Do occult practices contribute to the health of my pear trees? After all, there I was, clomping through lily-white snow in boots tossing what looked like puffs of smoke at each tree. As I moved from tree to tree, a gray halo settled to the ground arround each tree’s base.
Yes, those puffs of smoke would be contributing to my pear trees’ well-being. No, all that puffing was not occult, not even really smoke, in fact.
The stuff was wood ashes, and I had three reasons for what I was doing with it. First and foremost, I was disposing of it. Wood ash is rich in potassium and alkalinity. Potassium is an essential nutrient for plants, and alkalinity is good to counteract the increasing acidity of our soils, where rainfall constantly washes out its alkalinity.
But too much of a good thing is a bad thing. My woodstove generates a panful of ashes every couple of days or so, and too much wood ashes on the ground causes an imbalance of nutrients in soil and plants, especially of magnesium, another essential nutrient. Too much wood ashes in one place would also make the soil too alkaline, which brings on deficiencies of yet more essential plant nutrients, such as iron and phosphorus, lessens the soil’s ability to hold onto nutrients for later use by plants, and can increase plant susceptibility to certain diseases, such as potatoes, to scab. So I spread my wood ashes far and wide, at a rate where their goodness does good.
The minerals in wood ashes, and its dark color, have another use under my pear trees. It melts snow. I like snow as much as any child but mice, free from the gaze of predators, run amok beneath that white blanket, stopping to gnaw on bark. A few inches of snow also give rabbits a leg up to reach higher into young trees to do similar work on what were low branches. That gray halo eats away at snow near the base of each tree.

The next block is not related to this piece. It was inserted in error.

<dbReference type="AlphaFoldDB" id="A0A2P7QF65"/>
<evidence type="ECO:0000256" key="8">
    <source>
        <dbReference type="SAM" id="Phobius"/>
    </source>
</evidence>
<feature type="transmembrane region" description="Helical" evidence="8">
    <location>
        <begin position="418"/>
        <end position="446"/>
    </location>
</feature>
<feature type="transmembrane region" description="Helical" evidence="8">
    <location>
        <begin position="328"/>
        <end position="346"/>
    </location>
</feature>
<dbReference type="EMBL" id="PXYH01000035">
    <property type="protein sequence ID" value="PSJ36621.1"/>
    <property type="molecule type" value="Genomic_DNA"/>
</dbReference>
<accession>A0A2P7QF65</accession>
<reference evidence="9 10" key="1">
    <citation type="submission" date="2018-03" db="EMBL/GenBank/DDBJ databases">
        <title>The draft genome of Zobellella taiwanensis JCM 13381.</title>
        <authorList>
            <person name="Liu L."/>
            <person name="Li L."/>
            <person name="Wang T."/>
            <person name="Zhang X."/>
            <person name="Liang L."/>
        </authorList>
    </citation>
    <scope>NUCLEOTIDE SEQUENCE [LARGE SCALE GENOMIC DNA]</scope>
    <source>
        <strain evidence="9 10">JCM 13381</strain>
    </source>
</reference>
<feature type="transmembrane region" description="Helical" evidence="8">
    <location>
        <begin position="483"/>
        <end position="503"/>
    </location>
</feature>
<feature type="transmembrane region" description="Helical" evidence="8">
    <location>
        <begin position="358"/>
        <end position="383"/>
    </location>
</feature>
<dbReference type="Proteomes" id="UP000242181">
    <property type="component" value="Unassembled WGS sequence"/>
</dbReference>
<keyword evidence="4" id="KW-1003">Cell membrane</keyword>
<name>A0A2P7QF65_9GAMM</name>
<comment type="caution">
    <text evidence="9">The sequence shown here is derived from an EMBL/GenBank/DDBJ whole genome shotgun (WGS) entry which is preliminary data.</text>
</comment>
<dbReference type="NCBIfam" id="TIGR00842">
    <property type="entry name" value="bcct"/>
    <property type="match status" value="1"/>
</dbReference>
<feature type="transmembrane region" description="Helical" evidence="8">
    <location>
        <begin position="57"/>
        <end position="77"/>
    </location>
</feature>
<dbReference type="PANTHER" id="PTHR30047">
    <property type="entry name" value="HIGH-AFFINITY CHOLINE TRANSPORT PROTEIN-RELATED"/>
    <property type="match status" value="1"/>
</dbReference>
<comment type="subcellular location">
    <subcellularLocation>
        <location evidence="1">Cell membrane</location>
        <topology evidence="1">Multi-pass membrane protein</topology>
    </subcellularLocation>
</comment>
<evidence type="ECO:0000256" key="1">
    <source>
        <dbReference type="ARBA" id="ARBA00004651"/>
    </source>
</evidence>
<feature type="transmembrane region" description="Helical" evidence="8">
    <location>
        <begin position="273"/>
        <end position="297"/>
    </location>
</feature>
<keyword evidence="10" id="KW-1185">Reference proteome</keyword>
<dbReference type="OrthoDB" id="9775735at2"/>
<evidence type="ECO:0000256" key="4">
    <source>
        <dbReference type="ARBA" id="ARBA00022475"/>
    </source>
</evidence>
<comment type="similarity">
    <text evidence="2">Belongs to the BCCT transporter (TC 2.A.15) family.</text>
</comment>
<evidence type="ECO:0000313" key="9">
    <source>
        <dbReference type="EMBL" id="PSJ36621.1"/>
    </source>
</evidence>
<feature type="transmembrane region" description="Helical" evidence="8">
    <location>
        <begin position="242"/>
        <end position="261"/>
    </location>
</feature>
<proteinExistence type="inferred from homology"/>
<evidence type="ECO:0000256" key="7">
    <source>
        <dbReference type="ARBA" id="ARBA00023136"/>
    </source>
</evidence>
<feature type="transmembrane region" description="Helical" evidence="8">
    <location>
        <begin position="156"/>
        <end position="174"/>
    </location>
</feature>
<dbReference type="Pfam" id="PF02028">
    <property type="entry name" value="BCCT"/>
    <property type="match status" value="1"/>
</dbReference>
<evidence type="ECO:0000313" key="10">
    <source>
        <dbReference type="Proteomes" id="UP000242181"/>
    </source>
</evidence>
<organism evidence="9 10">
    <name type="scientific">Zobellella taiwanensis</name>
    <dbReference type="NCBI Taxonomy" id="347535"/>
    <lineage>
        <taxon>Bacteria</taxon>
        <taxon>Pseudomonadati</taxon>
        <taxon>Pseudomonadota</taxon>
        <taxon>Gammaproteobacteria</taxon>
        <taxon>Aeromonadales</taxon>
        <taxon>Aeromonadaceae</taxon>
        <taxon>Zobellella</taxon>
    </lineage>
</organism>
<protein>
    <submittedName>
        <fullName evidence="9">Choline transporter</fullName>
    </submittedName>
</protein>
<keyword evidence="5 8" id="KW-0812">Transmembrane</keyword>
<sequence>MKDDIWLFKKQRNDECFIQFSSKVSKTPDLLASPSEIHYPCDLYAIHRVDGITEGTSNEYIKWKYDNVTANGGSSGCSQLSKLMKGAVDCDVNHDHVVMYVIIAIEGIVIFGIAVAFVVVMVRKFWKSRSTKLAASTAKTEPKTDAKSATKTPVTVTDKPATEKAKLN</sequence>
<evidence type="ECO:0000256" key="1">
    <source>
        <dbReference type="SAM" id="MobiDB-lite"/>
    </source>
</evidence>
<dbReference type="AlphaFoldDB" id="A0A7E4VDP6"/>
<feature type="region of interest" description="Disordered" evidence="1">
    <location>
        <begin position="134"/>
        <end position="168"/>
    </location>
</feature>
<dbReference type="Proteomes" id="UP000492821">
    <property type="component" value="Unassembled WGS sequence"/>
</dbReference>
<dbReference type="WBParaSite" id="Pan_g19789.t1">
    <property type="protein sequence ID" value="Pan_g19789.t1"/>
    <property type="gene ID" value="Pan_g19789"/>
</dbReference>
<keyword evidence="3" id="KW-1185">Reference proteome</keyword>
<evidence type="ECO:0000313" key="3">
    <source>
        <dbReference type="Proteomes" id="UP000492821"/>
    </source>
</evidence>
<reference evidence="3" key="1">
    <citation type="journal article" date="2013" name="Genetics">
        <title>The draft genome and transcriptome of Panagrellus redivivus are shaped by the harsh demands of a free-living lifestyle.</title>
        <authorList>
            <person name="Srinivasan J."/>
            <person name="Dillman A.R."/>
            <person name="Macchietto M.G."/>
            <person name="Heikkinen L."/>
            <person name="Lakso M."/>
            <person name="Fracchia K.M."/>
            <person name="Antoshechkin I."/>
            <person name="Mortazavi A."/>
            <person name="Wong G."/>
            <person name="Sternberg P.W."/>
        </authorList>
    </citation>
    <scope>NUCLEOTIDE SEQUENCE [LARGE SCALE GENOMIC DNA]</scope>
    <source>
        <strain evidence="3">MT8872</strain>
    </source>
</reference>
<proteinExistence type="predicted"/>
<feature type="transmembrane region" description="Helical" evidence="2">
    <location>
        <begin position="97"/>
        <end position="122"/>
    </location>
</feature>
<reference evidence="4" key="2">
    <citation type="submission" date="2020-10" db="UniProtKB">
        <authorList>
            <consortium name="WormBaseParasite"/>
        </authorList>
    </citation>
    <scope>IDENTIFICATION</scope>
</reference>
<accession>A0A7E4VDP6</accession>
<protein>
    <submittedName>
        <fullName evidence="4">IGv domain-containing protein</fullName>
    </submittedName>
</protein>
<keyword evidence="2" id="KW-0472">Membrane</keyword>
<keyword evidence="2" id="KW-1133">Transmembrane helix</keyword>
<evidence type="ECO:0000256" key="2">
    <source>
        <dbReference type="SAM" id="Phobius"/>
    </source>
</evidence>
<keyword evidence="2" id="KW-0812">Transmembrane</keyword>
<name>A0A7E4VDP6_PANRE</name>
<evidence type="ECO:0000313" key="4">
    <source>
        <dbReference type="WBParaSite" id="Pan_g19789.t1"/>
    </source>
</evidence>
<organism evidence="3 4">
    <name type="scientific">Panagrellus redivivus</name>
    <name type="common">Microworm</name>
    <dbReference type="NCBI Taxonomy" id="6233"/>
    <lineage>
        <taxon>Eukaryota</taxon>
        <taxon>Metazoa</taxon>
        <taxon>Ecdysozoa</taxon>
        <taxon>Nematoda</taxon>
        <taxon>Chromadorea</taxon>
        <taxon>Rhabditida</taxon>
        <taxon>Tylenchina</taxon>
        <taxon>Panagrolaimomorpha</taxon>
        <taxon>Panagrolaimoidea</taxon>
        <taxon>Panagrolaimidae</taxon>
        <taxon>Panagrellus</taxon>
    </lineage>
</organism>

In throwing that ring of wood ashes at the base of each tree, some inevitably clings to bark and branches. If I were a rabbit, a dusting of wood ashes would make a meal of bark or branches less appetizing. Perhaps they feel that way, too. Anyway, that’s my third, neither occult nor particularly well-founded, reason for those puffs of “smoke” and halos of gray around each of my pear trees.
Winter has finally come. Besides all the beautiful, white snow, we finally have some cold. I’m keeping a close eye on how cold it gets, as should any good gardener, farmdener, or farmer, because the depth of cold is one determinant of what plants I can grow and how those I do grow might fare in the coming season.
Noting the temperature at 9 o’clock in the morning from a thermometer suction-cupped to the kitchen window or hanging on a post on the back porch will not do. Temperatures usually plummet to their lows around 4 or 5 in the morning, and by 9 a.m. have already risen a few degrees, especially on sunny days as days grow longer. Also, a thermometer sheltered beneath the roof of the front porch or house wall catches some indoor heat radiating out a window or wall so reads warmer than one hanging out in the garden near plants.
I’m not recommending anyone padding out on the snow to the garden in their slippers at 4 a.m. each morning to get an accurate temperature reading for the next few weeks. (Coldest temperatures usually arrive within a month on either side of the end of January.) Modern technology comes to the rescue in the form of minimum/maximum thermometers.
Minimum/maximum thermometers come in two “flavors”: mechanical and digital. Mechanical min/max thermometers have two sliding indicators that are pushed by either the temperature-reading needle of a dial thermometer or by the expanding fluid in a liquid in glass thermometer. One indicator stays where it is pushed to its high point, the other at its low point. High and low temperatures are indicated for the period since the sliders were last reset by being slid back against the needle or fluid.
Digital min/max thermometers work by . . . who knows? They do essentially the same thing as the mechanical min/max thermometers, except are reset with a push of a button. One advantage of digital thermometers is that some can transmit readings wirelessly indoors. I read the minimum, maximum, and present temperatures from the warmth of my bedroom while still in my pajamas. Still, mechanical thermometers are reassuringly simple and reliable. I have both kinds.
No need to reset a minimum/maximum thermometer every single day. Once, at the beginning of winter, suffices for knowing the ultimate depth of cold for the season.